A safety watchdog has rapped Waltham Forest Council over its handling of asbestos at the town hall.
The Health and Safety Executive (HSE) has issued a series of improvement orders on the authority stating it has failed to draw up legally-required plans for, and records of, managing the cancer-causing fibre at the site in Forest Road, Walthamstow.
Last year it emerged that all three types of asbestos - including its most dangerous blue variety - had been found in multiple rooms of the town hall, potentially putting dozens at risk.
It was then revealed that the council had known about the issue since the 1980s but had continued to store sensitive documents in one of the rooms affected.
The authority then announced it would have to destroy around 5,000 of the documents amid concerns they may have been contaminated, although it pledged to electronically copy some "important" financial and legal paperwork.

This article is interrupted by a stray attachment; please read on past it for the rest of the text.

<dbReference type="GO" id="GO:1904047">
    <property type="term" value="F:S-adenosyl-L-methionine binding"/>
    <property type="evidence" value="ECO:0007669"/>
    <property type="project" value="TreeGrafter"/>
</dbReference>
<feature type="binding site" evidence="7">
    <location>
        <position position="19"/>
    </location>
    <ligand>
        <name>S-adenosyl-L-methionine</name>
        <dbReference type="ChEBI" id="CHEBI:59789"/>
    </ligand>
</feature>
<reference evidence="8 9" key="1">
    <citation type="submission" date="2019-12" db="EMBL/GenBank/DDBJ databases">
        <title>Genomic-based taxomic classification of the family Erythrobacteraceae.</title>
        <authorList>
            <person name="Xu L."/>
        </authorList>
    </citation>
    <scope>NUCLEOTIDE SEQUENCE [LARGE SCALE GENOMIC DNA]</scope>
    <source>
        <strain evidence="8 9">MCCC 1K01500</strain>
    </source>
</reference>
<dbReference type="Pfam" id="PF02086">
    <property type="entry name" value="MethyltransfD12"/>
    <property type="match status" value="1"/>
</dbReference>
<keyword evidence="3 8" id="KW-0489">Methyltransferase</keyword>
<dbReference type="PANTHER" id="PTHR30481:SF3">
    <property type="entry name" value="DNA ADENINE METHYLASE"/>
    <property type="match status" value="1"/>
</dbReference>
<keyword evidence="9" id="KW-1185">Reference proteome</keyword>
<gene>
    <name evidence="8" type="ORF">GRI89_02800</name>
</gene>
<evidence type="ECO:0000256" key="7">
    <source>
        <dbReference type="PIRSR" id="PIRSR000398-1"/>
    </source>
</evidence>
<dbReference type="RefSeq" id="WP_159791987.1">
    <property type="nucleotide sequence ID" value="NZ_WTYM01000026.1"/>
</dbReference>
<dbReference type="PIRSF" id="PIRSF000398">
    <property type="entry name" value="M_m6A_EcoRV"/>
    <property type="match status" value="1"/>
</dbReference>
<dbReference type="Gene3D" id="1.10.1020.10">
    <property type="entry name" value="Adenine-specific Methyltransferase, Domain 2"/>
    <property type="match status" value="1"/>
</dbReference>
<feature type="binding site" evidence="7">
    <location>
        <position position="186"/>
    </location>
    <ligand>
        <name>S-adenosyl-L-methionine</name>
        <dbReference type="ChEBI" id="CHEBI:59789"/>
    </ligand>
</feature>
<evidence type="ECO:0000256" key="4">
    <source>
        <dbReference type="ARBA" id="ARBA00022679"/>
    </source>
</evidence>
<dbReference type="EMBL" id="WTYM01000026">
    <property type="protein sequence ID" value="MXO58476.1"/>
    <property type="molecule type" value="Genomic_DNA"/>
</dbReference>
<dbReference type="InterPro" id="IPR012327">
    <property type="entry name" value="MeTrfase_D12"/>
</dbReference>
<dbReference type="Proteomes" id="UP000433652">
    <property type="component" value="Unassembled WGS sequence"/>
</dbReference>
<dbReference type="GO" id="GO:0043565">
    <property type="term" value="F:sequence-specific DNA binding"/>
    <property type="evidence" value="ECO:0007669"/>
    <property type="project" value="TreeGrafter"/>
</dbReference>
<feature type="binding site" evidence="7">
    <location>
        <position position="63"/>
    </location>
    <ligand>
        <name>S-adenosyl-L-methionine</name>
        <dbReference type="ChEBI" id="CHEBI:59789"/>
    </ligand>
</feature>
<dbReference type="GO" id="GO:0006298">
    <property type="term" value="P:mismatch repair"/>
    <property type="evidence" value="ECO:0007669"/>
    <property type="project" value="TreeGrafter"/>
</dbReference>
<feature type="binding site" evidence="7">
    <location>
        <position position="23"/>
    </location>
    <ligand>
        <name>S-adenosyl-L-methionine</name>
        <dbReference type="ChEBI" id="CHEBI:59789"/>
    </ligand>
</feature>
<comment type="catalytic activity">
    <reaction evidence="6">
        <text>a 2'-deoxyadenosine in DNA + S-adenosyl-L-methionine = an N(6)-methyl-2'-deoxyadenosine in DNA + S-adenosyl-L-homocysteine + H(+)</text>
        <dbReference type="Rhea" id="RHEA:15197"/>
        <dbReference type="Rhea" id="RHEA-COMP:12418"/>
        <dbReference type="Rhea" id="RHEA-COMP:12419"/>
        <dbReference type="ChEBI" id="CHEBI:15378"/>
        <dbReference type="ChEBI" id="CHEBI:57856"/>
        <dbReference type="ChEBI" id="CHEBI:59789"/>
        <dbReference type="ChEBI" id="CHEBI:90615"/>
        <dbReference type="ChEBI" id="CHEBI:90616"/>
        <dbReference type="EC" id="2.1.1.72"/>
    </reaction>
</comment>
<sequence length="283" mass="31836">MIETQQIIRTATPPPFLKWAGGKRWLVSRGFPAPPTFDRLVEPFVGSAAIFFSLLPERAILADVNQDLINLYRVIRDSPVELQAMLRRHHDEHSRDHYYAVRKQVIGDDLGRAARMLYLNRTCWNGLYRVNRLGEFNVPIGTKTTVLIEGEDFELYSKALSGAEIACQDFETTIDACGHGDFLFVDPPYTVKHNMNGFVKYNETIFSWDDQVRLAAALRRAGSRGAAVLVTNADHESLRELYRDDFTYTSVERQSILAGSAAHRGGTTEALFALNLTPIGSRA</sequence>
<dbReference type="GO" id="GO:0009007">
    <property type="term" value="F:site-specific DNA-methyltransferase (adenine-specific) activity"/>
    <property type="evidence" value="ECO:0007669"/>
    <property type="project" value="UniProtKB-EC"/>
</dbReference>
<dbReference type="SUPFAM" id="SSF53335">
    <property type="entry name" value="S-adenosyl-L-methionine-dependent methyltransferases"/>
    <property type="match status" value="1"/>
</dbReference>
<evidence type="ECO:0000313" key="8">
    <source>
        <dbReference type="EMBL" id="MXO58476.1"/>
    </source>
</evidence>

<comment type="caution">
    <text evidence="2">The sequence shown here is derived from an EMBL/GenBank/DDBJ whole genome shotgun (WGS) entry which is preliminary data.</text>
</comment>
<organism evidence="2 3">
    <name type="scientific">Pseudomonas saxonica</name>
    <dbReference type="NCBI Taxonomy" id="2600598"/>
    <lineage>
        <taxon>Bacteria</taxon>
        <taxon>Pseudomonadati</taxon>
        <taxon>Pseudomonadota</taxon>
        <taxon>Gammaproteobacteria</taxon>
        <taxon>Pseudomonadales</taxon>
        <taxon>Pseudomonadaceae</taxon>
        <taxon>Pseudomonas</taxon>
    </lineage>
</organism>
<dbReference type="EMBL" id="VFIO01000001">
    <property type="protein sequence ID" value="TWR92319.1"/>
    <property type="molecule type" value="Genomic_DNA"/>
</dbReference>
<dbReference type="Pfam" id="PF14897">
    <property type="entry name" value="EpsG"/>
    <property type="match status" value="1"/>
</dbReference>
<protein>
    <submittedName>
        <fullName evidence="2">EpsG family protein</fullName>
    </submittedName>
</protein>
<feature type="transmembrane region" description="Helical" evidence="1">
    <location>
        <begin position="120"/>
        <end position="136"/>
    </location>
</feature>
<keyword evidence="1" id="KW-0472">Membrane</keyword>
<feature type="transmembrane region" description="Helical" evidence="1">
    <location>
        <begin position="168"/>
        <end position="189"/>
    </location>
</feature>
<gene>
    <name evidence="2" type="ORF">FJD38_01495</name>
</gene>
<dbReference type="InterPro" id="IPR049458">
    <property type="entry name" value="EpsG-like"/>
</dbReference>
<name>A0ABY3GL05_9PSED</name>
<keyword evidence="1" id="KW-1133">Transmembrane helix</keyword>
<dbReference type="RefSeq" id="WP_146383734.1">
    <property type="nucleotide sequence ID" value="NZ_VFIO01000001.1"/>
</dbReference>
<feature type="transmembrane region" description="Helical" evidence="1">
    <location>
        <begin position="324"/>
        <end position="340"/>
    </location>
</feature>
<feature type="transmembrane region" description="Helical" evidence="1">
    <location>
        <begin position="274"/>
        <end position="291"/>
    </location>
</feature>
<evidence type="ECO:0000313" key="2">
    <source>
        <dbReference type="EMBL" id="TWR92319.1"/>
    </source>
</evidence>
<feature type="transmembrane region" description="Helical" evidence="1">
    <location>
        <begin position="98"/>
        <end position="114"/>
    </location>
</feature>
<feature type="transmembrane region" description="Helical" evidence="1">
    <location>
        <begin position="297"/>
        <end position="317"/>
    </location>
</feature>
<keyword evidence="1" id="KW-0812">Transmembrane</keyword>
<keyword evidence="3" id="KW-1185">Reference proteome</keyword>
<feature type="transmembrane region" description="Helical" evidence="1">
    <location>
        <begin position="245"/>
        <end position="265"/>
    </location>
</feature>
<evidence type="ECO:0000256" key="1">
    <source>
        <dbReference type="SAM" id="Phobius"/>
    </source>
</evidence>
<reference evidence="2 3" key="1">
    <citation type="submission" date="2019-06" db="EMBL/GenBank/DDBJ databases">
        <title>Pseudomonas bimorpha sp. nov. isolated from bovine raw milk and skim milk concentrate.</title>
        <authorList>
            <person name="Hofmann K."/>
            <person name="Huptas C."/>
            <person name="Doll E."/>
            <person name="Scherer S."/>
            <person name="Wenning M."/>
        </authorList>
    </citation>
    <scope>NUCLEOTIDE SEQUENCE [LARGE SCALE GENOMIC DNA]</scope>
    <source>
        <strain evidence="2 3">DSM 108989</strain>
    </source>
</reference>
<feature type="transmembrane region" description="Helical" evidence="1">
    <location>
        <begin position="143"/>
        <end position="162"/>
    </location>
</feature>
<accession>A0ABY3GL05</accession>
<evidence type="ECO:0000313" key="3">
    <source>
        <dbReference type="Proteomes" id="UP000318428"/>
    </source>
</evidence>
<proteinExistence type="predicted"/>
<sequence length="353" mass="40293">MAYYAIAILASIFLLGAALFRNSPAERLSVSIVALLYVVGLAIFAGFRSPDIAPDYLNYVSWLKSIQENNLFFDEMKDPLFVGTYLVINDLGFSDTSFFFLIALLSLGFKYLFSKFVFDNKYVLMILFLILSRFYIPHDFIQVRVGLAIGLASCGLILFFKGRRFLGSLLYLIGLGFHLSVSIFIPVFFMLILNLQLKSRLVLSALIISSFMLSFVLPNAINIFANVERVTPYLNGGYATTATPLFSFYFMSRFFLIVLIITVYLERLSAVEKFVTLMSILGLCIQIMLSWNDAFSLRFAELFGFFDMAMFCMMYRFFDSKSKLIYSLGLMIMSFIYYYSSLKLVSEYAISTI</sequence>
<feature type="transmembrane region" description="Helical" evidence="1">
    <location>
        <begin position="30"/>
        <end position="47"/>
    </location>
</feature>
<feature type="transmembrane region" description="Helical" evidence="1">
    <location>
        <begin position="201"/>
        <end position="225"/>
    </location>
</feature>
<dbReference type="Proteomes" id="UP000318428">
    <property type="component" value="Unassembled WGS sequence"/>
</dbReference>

The news comes as the HSE continues its investigation into the council over the handling of asbestos at all its buildings in the borough.
THis includes the former Warwick School for Boys site in Brooke Road, Walthamstow, where pupils at St Mary's Primary School were due to relocate until asbestos was also found there last summer.
And in February the HSE launched an investigation into the council's handling of water systems in some schools, following concerns there was a risk of the potentially deadly Legionella bacteria developing.
The HSE asbestos improvement order, published this week, states the council failed to "draw up a suitable and sufficient plan to manage the asbestos or any asbestos containing substances" and had failed to "record how the plan will be implemented".
Nick Tiratsoo, a community worker of Odessa Road in Leytonstone, helped publicly uncover news of asbestos at the town hall when he tried unsuccessfully to obtain election records from the council last year.
He told the Guardian: "The council endlessly trumpets its alleged merits in public, but this development once again exposes the tawdry everyday realities.
"The town hall is used by thousands of people every month, both staff and visitors, yet the the council now stands condemned for failing to take the elementary steps which are required to deal with the building’s asbestos.
"Moreover, we know that HSE investigations continue on other council sites. Asbestos is too dangerous to mess around with. Perhaps [council leader] Cllr Chris Robbins can tell us exactly what is going on?"
The Guardian is awaiting a comment from the council.